Changing All the TimePosted: February 27, 2015
Upper Lacks Creek, Humboldt County, CA.
Watching the creek flow, babbling, tumbling, murmuring, singing, over ancient rocks, two seemingly contradictory thoughts come to mind. Awed by the ceaseless flow, I think this will never end. I mean how could this much water, this much flow ever cease? At the same time, I cannot fathom how this much water could just keep coming and coming, ever anon. Where does it all come from and where does it all go? How can subatomic particles and atoms come together to form this thing we call a molecule of water which then joins millions of others to form this profound and forceful form that we call a creek, a stream, a river? Simply amazing. It seems extraordinary that atoms unify to create the feeling, texture, sound and space that is this creek right here in front of me.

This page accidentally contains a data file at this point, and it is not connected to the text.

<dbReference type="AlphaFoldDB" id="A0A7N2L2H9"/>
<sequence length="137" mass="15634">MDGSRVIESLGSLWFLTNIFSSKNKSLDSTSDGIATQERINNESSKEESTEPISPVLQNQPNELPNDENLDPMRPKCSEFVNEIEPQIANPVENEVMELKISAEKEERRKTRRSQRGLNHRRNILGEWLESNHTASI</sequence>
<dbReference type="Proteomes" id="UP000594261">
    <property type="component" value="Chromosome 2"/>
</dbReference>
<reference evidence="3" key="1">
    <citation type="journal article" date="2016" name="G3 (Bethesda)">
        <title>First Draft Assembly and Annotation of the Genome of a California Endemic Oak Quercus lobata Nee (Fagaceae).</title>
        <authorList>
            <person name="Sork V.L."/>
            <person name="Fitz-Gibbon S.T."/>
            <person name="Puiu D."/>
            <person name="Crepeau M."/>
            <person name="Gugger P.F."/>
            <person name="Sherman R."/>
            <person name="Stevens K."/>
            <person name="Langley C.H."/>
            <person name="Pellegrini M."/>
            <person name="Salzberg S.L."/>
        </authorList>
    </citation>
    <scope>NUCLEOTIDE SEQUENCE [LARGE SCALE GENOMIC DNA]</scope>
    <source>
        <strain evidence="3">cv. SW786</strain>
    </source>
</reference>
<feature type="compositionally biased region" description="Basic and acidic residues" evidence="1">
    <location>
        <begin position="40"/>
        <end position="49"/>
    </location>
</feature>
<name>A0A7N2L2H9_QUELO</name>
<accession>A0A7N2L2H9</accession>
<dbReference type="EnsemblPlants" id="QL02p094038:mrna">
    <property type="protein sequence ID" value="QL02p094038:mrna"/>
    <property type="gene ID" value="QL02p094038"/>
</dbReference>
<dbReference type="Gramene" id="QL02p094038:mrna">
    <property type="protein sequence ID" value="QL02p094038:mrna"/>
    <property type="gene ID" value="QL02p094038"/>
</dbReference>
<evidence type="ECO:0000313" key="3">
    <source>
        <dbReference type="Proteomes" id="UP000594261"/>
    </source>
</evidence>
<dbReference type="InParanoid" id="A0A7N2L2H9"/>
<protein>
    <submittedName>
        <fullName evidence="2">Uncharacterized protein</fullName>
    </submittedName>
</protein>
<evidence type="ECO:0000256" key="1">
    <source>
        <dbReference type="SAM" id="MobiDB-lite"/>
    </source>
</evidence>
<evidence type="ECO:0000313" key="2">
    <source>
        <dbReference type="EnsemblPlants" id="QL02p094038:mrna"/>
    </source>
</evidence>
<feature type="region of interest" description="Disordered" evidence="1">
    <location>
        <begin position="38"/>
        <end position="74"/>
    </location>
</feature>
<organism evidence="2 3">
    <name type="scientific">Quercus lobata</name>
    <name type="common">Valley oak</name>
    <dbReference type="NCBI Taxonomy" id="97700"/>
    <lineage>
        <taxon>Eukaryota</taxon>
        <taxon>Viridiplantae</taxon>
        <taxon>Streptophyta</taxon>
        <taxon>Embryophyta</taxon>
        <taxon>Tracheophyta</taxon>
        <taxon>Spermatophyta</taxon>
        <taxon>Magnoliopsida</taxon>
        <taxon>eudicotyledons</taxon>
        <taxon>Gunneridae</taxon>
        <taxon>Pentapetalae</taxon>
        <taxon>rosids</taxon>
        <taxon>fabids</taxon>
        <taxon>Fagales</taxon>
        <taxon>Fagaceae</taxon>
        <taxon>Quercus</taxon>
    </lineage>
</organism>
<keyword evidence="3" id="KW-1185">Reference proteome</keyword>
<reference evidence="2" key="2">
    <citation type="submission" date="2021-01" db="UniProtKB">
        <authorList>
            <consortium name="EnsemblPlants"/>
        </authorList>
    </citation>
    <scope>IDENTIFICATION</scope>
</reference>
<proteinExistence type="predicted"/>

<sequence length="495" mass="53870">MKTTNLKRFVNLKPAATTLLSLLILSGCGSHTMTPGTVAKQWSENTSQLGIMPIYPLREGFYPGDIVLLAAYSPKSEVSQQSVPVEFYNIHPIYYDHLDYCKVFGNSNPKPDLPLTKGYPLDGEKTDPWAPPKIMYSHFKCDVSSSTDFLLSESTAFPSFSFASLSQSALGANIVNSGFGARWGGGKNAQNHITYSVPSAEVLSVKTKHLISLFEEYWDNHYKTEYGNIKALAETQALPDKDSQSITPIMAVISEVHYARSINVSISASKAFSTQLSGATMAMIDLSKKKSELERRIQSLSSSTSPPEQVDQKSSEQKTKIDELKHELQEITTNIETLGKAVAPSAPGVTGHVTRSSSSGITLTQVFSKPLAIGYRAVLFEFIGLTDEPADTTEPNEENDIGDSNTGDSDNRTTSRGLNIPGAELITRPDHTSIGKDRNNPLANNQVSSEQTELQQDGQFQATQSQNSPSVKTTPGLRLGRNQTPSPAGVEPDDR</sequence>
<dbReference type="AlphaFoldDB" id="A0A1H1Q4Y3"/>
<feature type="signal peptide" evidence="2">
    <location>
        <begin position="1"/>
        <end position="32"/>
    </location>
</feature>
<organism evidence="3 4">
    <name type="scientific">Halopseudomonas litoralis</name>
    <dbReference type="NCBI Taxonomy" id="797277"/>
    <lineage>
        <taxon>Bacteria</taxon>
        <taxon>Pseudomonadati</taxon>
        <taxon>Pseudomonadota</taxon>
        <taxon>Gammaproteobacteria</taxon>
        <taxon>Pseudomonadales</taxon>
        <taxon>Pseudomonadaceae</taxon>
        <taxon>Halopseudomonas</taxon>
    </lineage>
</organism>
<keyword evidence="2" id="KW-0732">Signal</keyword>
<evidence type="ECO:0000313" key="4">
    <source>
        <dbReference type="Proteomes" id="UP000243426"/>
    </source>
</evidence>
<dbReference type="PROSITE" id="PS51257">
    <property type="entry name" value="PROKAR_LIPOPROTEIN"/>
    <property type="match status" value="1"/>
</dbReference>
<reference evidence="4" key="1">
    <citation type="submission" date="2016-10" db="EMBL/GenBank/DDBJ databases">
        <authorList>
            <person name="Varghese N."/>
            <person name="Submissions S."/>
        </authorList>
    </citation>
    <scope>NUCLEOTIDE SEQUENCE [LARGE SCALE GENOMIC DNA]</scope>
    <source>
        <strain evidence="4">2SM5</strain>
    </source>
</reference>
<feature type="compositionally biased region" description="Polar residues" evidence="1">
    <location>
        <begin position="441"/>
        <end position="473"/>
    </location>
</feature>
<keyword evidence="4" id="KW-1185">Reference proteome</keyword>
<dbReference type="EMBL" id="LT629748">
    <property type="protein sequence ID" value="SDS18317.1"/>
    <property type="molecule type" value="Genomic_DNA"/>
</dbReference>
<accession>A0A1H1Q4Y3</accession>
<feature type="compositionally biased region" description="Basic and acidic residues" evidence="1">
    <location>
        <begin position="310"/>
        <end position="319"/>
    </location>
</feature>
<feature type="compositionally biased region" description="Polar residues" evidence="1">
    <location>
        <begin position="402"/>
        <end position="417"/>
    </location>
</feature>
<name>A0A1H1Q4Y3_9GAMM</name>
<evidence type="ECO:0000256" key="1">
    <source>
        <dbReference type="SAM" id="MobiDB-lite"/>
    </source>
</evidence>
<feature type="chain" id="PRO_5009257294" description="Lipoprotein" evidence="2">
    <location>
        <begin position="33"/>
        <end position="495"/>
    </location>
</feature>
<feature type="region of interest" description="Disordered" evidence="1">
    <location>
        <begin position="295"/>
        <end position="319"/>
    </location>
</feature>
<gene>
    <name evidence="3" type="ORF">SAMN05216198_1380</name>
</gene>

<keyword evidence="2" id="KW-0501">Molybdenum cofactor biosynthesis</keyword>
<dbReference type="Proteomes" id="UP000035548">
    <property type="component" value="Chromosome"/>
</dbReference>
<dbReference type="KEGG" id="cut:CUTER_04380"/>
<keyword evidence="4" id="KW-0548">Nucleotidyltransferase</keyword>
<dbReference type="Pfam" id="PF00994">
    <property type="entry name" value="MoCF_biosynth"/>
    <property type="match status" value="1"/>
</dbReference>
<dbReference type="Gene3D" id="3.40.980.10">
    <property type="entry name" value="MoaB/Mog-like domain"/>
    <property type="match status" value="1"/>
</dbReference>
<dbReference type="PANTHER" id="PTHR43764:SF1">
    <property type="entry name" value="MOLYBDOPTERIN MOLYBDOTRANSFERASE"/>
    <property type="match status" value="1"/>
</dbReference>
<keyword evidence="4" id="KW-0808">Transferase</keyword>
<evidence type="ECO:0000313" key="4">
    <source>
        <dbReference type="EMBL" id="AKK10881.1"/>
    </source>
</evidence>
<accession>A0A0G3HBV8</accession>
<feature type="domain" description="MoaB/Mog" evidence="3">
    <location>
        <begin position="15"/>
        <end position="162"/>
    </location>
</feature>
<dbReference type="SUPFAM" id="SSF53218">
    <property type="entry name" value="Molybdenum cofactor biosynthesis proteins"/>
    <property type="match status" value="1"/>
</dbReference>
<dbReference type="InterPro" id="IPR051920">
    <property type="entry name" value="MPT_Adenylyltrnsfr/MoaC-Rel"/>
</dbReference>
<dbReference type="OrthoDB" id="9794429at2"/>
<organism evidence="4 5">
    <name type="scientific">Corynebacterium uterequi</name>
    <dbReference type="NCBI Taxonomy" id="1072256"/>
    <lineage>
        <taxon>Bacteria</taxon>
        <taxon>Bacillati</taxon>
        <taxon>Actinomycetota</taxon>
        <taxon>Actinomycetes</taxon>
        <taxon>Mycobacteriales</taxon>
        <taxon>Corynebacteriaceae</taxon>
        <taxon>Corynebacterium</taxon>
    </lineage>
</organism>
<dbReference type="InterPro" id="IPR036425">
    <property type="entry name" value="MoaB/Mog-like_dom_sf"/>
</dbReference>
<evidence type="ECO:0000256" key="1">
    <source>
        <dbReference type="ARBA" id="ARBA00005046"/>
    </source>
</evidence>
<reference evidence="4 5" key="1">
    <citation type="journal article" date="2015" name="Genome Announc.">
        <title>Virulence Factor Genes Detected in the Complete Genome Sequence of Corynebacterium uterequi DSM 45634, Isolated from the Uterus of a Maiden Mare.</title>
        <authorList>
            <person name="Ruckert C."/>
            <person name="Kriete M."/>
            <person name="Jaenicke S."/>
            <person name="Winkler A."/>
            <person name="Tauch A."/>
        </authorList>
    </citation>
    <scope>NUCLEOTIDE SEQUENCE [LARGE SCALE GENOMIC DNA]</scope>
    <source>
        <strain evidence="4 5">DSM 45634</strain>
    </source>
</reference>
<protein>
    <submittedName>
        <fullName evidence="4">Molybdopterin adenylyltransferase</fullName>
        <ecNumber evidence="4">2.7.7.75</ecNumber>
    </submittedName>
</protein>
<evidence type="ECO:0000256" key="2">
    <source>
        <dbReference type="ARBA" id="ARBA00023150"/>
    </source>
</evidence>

Extraordinary and ordinary at the same time. In seeming contradiction lies truth, if there is such a thing. Unless you live in a dry place, water is so utterly abundant and ordinary as to be taken for granted. And yet our very existence depends on it. But it is even more than that; we are water. This very water in front of me makes up to 60% of what and who I am. It serves so many important roles in my physical functioning. Water builds (in cells), metabolizes and transports (proteins and carbohydrates), regulates (temperature), cleanses (flushes waste), cushions (brain, spine, fetus), absorbs, and lubricates. And it also calms, inspires, challenges, and sooths. I consider getting down on my hands and knees (an appropriate response I would say) and lapping up the creek water. I would then sit down and wait for the urge to urinate to arise thus allowing the water flowing off this mountain and carving this creek to flow into my body and out again. Where it will continue to carve, create and erode, nourish, supply and sustain. It will move things, in things, through things and as things. It might then evaporate and precipitate in a ceaseless cycle of change. “All is flux”, Heraclitus said and water exemplifies this in a manner mundane and beautiful, destructive and creative. And it’s in these seeming contradictions that lay the truth of water, if there is such a thing as truth. We are water and water is us, and both are changing all the time.